A further attribute of this mill is that it also processes what Energy Fuels refers to as alternate sources of uranium. These are waste streams that are trucked to White Mesa at the former owner's expense and which contain quantities of uranium in them. The Mill pays nothing for the raw material and then is able to keep and sell the resulting uranium that White Mesa has processed. This is a unique-in-the-US, significant and profitable enterprise.

Insiders Have Been Buying

The equity raise in June of this year saw insiders purchase 1,643,429 shares at $0.135, pre-consolidation (32,869 @ $6.75 post-consolidation) and 500,000 shares @ $0.16, pre-consolidation (10,000 @ $8.00 post-consolidation) in the October raise. These purchases were spread over several insiders.

Then Why is Their Share Price So Low?

To be honest, that is a difficult question to answer. While I am bullish on Energy Fuels, and think that it is significantly under-valued, I do see certain attributes that may put off some investors. The first is that theirs is a relatively low grade of ore when viewed on a global basis, not when looked at strictly in the context of the US, and hence their higher cash costs than Cameco and higher than some other international players. This is a risk should uranium prices continue their decline. Second, they have grown through numerous acquisitions and paid for much of these acquisitions with their stock. As a result, it becomes more difficult to analyze their statements and get a true picture of the company because it has had so many moving parts. These acquisitions have created dilution of their stock, as has the previously mentioned two equity raises this year. On the flip side of that issue, they have been strategic and paid wisely for those acquisitions. Additionally, they have made several small, minority investments in other uranium mines, and have had to take substantial write-downs on those investments. They do not appear to be strategic in any meaningful way. This may make management appear to some investors like their eye is off of the ball. I raised this topic with management who pointed out to me that most of those minority investments came from the Strathmore acquisition and have now been disposed of. The one of significance remaining is their 16% stake (together with a board seat) in publicly traded Virginia Energy Resources (OTCPK:VEGYF) which owns what is believed to be the largest uranium deposit in the US. SG&A expenses have risen from $11.4 million in 2012 to $20.9 million in 2013. Q3 SG&A expenses were $8.3 million, but this contained one-time change of control provisions of $2.4 million. Per an SEC filing, "The increases in selling, general and administrative expenses were primarily due to the June 29, 2012 acquisition of the Denison US Mining Division, recognition of termination costs of certain Strathmore employees, and the additional costs related to the uranium sales contract amortization expense," which totaled $2.12 million for the quarter and $6.12 million for the year.These onetime and non-cash expenses within SG&A may be misleading investors into thinking that cost control is an issue and hence putting misplaced pressure on the stock.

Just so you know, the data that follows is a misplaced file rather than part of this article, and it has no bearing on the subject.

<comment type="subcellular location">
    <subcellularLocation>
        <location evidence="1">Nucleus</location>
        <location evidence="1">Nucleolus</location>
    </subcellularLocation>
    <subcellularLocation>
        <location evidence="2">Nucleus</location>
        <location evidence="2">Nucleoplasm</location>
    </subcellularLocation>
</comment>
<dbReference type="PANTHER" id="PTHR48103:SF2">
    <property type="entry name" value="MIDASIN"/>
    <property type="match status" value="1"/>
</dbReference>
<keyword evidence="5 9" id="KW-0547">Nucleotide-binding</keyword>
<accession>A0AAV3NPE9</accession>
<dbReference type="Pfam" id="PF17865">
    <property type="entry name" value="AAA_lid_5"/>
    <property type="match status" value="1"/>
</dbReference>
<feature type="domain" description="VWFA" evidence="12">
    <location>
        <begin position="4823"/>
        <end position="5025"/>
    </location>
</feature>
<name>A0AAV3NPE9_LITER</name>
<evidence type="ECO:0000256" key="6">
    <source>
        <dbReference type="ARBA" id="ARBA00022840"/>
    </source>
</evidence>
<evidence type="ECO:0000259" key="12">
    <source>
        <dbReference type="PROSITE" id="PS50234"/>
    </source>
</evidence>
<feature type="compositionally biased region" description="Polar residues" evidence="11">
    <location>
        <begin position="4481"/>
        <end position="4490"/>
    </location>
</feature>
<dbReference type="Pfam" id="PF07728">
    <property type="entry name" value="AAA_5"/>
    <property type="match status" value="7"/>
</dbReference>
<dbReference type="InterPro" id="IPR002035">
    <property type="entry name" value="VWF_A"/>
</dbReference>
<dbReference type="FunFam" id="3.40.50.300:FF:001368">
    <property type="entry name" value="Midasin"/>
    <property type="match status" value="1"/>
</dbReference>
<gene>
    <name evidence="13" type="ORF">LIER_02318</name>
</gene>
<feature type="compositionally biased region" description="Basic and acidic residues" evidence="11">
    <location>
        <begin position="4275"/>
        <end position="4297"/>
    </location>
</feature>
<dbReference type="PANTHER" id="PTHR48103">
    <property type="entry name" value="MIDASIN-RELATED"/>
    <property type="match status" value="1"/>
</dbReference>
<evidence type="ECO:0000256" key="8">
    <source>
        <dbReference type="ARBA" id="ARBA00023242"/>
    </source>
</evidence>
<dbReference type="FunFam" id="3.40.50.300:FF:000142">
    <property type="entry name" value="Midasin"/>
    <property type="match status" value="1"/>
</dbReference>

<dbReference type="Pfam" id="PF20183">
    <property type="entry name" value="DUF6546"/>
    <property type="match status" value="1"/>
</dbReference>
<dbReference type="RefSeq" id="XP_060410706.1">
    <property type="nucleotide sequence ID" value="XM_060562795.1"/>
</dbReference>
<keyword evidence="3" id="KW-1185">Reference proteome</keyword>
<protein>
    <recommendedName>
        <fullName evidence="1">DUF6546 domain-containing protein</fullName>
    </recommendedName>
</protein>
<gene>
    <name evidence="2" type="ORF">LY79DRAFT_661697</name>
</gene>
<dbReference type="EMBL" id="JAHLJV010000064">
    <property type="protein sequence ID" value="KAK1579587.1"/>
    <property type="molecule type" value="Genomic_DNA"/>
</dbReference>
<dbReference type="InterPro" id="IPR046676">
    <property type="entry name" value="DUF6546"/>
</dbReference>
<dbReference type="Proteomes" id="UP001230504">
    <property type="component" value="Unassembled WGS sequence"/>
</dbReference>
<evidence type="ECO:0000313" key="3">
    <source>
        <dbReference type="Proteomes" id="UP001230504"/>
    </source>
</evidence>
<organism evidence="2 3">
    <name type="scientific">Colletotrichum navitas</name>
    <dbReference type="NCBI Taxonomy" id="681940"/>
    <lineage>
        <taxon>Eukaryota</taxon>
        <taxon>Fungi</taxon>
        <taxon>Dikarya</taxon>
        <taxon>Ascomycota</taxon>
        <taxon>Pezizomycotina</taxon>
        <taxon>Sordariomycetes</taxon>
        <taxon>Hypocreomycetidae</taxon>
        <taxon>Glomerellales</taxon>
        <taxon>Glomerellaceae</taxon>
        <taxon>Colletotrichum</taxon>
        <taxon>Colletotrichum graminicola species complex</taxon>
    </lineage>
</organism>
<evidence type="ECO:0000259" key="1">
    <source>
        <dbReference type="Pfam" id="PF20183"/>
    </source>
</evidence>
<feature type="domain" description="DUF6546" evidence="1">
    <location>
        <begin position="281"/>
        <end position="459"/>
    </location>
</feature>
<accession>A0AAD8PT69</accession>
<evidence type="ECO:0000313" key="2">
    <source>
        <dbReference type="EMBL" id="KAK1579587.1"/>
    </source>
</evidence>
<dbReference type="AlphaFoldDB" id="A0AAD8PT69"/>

Finally, Q3 saw Energy Fuels take impairment charges of $62 million or $3.16 per post-consolidation share. This is the result of re-evaluating assets at the present low price of uranium. The charge is one-time and is a non-cash expense. Fellow Seeking Alpha author Peter Epstein conducted an interview recently with Energy Fuels' CEO Steve Antony; Mr. Antony was very forthright in answering when Peter candidly asked him why the stock price had fallen so much. The interview is well worth reading.

Outlook for 2014 and Beyond

Energy Fuels has recently updated their investor presentation on their website. In that presentation they give 2014 guidance of production of 800,000 lbs of uranium. If we use an average selling price of $58 (as per their contracts) we get revenue of $46.4 million. If we bump adjusted production costs slightly to $38 (inflation seems to be a fact of life for all miners) we get mining costs of $30.4 million leaving a gross mining margin of $16 million. If we take the one time and non-cash charges out for SG&A, and add in interest and care and maintenance expenses and maintenance capex we can reasonably expect cash consumed of roughly$5 million for 2014. This is easily accommodated by their $16 million of cash and $36 million of working capital, after taking into consideration their recent bought deal financing.

Energy Fuels feels that their potential upside case is to eventually get up to 6 million pounds of annual production. When one reviews the Preliminary Economic Assessments for some of their properties not yet in production, such as Roca Honda and Sheep Mountain, this becomes a very attainable target. If uranium prices return to pre-Fukushima levels, this puts an enormous longer term upside potential on Energy Fuels' stock.

Bringing these mines on stream will require capex. The recently announced strategic relationship with South Korea's KEPCO, Energy Fuel's largest shareholder, provides a potential financial partner in moving those projects forward. While traditional North Americans may want to state that a strategic relationship agreement is not a binding contract and therefore conclude that it is more form over substance, that would be a significant difference to the traditional Asian point of view, where saving face, relationships and announcements of this sort have much greater meaning. Consider that KEPCO is effectively the Korean government (their majority owner) and that they signed the press release as well.

Conclusion

Energy Fuels is a substantially under-valued uranium producer with attractive midterm contracts at above spot prices, unique assets and a strong management team that is executing a very strategic business plan. Supply/demand fundamentals within the uranium industry look set to provide higher prices in 2014 and beyond. Excess processing capacity, producing mines that can quickly and inexpensively be taken off standby, large industry participant as a strategic relationship partner, strong, experienced management with strategic vision and significant exploration and development potential make Energy Fuels a valuable call on uranium prices.

Disclosure: I have no positions in any stocks mentioned, but may initiate a long position in UUUU over the next 72 hours. I wrote this article myself, and it expresses my own opinions. I am not receiving compensation for it (other than from Seeking Alpha). I have no business relationship with any company whose stock is mentioned in this article.